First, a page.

The recent instances of international adoptions gone awry -- the suspected abduction of Haitian children after the January earthquake, followed by the case of a Russian boy sent home by his adoptive mother in Tennessee -- have once again focused the public's attention on the lopsided relationship between adults in the West and children in the developing world (and in emerging markets). In both of the above examples, questions of adult morality -- and, indeed, sanity -- became mixed up with the dictates, obligations, and vagaries of international law, with children caught in the confusion. This need not be the case: as I first argued in Foreign Affairs in 2003, the world's children deserve a stronger safety net of global rules on adoptions.
To be sure, such extreme cases are hardly representative of the international adoption process. In 2009, for example, parents in the United States -- who adopt the largest number of foreign children -- took in more than 12,500 children from abroad. This number is down considerably from almost 23,000 children, partly because of a backlash against international adoptions in some countries, as well as "alerts" issued by the United States for adoptions from several nations, including Guatemala and Nepal. Still, outlying cases do happen, and they can reveal fundamental problems.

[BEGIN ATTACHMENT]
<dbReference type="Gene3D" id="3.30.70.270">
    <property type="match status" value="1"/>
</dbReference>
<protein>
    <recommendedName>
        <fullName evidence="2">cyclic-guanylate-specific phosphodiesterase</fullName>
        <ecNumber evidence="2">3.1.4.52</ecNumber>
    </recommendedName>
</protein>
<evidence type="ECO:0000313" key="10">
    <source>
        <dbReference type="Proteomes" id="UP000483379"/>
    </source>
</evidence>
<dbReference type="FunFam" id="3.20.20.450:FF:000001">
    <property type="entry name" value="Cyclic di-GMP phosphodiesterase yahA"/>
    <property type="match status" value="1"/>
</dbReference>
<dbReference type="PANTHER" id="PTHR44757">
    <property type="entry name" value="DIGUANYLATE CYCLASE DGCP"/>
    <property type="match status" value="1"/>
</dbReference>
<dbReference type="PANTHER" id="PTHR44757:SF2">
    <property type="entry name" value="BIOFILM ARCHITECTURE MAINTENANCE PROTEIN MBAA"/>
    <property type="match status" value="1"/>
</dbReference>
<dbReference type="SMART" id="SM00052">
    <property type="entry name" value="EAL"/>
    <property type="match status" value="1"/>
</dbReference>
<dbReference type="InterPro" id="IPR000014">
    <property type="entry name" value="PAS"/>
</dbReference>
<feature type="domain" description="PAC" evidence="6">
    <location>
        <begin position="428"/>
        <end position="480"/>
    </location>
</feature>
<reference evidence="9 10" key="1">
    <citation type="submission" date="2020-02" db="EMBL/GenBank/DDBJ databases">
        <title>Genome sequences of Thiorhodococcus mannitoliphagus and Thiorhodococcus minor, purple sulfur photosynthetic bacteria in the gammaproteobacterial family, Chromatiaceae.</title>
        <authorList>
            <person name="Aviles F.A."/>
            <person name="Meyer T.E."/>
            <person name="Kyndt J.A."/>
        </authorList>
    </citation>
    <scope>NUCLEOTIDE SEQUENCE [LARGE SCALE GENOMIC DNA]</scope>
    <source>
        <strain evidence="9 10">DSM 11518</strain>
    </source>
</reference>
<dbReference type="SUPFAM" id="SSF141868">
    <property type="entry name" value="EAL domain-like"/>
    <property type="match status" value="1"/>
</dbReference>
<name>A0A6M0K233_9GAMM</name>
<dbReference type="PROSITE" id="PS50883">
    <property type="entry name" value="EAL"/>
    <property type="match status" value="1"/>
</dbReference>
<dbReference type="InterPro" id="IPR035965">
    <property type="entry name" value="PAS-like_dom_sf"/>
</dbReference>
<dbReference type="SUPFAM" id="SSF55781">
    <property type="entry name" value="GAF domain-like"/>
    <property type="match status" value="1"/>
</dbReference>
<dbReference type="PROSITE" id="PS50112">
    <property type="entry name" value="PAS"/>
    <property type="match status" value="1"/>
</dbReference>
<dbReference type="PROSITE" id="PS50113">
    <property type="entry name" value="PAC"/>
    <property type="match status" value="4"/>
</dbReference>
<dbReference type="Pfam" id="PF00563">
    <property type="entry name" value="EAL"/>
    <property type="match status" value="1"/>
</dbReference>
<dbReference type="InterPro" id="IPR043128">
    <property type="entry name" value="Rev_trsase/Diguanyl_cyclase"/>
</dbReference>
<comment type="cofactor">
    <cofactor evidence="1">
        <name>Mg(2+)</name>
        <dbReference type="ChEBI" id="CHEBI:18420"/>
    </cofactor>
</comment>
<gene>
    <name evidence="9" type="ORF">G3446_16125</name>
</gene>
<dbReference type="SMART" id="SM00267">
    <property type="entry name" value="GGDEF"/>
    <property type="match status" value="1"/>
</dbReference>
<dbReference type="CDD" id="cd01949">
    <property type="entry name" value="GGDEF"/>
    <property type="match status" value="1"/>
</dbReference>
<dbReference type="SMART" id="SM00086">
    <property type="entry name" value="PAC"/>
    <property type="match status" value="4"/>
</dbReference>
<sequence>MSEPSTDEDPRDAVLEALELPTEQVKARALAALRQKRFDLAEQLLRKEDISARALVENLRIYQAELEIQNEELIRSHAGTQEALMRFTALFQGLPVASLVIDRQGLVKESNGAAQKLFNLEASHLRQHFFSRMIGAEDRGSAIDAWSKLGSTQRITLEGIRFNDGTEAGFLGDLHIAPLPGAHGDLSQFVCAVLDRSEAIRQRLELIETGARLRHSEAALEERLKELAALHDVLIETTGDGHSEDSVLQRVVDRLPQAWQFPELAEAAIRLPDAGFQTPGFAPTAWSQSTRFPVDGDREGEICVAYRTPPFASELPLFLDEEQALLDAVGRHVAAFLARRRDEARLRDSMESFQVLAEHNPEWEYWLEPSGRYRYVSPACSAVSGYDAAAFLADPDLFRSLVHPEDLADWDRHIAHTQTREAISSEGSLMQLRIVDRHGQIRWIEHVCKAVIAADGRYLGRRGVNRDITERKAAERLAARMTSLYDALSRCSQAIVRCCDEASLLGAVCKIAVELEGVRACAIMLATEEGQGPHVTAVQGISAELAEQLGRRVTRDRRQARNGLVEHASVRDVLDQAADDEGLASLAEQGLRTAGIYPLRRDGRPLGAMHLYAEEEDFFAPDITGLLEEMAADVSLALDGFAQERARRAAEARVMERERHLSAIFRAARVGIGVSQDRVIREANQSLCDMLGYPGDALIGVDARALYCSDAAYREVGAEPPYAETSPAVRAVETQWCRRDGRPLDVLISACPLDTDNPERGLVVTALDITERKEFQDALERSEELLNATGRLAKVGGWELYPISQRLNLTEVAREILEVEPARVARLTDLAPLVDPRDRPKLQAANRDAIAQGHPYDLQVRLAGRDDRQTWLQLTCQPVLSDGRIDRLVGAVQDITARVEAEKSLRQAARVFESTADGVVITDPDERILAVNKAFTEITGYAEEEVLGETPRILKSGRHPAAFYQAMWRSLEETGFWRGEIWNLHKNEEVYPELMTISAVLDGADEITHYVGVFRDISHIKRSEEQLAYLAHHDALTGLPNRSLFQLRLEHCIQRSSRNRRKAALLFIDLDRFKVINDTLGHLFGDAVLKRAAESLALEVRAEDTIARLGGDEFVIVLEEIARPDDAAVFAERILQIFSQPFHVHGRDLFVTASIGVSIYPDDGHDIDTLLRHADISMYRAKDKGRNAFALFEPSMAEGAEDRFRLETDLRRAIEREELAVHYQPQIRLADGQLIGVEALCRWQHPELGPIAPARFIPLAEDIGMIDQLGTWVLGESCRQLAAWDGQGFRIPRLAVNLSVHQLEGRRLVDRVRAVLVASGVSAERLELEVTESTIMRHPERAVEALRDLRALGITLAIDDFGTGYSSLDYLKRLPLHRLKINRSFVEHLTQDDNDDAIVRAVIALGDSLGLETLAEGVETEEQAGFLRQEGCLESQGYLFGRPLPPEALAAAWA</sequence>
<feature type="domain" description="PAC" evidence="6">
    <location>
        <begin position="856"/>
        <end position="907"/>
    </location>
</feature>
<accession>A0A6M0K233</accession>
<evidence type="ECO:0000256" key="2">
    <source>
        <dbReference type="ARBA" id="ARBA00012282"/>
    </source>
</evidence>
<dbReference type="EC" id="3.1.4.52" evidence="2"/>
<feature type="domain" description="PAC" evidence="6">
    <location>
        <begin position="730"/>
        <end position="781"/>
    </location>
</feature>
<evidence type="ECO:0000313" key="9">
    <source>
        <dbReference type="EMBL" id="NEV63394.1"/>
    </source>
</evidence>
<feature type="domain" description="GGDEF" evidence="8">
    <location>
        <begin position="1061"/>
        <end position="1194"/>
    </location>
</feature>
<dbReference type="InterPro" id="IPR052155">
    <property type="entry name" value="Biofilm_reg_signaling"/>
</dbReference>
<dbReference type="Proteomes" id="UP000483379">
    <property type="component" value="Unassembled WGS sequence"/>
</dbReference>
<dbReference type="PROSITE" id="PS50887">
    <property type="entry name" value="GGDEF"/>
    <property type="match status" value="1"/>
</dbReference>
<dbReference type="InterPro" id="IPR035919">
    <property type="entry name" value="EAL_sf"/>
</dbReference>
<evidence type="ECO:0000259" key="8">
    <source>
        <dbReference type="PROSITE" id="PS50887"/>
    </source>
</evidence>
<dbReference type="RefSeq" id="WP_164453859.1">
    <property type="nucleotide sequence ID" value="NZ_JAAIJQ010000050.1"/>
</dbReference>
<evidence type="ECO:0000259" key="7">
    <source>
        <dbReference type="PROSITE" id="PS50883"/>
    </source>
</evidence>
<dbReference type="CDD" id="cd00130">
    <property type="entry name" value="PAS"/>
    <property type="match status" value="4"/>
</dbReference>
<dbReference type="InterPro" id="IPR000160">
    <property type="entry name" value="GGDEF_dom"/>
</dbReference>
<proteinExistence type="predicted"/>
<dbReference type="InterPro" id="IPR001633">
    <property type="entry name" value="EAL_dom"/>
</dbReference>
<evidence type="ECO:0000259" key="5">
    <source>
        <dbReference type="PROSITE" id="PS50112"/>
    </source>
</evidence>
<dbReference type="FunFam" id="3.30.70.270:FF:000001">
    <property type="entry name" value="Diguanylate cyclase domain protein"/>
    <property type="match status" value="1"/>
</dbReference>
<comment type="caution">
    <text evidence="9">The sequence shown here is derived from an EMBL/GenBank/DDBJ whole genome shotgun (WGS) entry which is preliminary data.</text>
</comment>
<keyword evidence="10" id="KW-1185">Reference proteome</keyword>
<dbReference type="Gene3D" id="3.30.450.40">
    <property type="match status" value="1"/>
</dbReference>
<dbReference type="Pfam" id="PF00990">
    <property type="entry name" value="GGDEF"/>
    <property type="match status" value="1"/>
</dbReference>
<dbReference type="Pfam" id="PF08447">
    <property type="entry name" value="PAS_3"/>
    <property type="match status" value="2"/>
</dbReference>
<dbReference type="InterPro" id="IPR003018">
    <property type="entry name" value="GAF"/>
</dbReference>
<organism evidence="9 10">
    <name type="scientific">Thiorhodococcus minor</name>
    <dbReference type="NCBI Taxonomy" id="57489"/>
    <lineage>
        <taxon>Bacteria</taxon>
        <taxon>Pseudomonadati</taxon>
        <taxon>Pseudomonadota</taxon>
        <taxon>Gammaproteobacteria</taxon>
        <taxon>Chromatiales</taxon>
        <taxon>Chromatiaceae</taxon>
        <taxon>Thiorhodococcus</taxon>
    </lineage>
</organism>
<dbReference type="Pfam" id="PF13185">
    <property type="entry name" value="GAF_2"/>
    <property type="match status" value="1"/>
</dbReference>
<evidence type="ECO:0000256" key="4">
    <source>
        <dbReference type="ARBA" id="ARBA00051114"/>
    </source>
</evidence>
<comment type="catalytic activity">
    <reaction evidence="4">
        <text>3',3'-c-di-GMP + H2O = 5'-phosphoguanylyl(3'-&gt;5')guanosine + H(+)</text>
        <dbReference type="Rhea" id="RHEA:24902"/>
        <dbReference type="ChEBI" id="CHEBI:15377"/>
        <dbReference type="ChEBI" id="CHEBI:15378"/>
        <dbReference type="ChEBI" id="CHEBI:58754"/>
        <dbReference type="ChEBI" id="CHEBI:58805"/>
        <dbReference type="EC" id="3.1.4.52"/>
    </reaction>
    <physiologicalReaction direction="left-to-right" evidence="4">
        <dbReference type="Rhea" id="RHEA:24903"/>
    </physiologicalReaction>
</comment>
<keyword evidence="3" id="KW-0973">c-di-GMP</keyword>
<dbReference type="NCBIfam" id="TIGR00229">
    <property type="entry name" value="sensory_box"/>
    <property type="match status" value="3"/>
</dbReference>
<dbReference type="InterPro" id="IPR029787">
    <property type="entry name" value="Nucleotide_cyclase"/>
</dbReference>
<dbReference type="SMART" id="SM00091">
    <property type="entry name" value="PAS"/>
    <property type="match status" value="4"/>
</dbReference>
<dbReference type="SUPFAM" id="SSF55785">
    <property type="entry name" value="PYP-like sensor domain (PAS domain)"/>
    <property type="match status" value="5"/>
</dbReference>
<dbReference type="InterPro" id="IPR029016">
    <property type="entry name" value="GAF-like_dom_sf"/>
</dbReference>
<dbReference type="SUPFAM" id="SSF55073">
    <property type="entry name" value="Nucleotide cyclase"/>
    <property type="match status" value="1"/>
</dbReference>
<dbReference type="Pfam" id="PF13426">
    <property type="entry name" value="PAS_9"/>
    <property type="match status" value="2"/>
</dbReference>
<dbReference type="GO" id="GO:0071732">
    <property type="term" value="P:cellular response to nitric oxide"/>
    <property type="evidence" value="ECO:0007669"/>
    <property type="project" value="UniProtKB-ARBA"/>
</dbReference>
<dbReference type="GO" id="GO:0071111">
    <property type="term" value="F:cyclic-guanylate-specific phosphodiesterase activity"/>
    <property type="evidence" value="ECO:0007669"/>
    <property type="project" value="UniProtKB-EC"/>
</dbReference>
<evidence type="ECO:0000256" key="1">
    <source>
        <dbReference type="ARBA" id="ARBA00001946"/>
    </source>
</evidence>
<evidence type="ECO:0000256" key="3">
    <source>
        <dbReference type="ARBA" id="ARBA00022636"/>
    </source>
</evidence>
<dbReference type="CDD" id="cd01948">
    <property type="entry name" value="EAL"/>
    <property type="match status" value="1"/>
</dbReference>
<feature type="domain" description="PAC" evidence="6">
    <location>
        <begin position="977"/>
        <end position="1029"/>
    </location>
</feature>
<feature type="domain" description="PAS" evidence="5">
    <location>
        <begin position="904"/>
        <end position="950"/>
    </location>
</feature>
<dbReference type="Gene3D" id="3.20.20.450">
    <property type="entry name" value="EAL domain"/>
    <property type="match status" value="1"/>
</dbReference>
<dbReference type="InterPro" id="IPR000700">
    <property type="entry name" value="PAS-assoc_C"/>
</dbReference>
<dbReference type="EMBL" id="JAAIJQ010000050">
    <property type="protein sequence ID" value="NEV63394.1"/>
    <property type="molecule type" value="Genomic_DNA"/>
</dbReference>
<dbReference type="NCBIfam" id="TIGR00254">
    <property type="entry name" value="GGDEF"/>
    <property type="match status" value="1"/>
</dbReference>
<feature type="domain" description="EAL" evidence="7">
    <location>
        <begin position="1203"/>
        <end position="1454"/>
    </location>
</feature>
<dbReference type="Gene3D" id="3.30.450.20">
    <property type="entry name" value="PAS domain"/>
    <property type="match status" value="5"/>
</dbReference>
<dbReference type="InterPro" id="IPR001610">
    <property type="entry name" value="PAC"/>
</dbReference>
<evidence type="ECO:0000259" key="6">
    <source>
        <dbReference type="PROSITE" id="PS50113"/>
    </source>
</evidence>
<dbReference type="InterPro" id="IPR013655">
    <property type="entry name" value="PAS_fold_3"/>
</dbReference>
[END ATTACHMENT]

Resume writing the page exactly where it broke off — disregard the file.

In both the Haitian and the Russian case, it is important to note that neither country has ratified the Hague Adoption Convention (HAC), the international agreement that aims to protect the rights of the child in cases of cross-border adoption. The treaty requires sending countries to determine that a child is "adoptable," meaning that he or she is considered orphaned under national law, and that no payment has been given in return for a child. It also requires all intermediaries in the process -- most often an orphanage or adoption agency -- to disclose pertinent medical and family information to prospective parents. Finally, national bodies must oversee and provide accreditation of adoption agencies.
Although all the facts are not yet clear in
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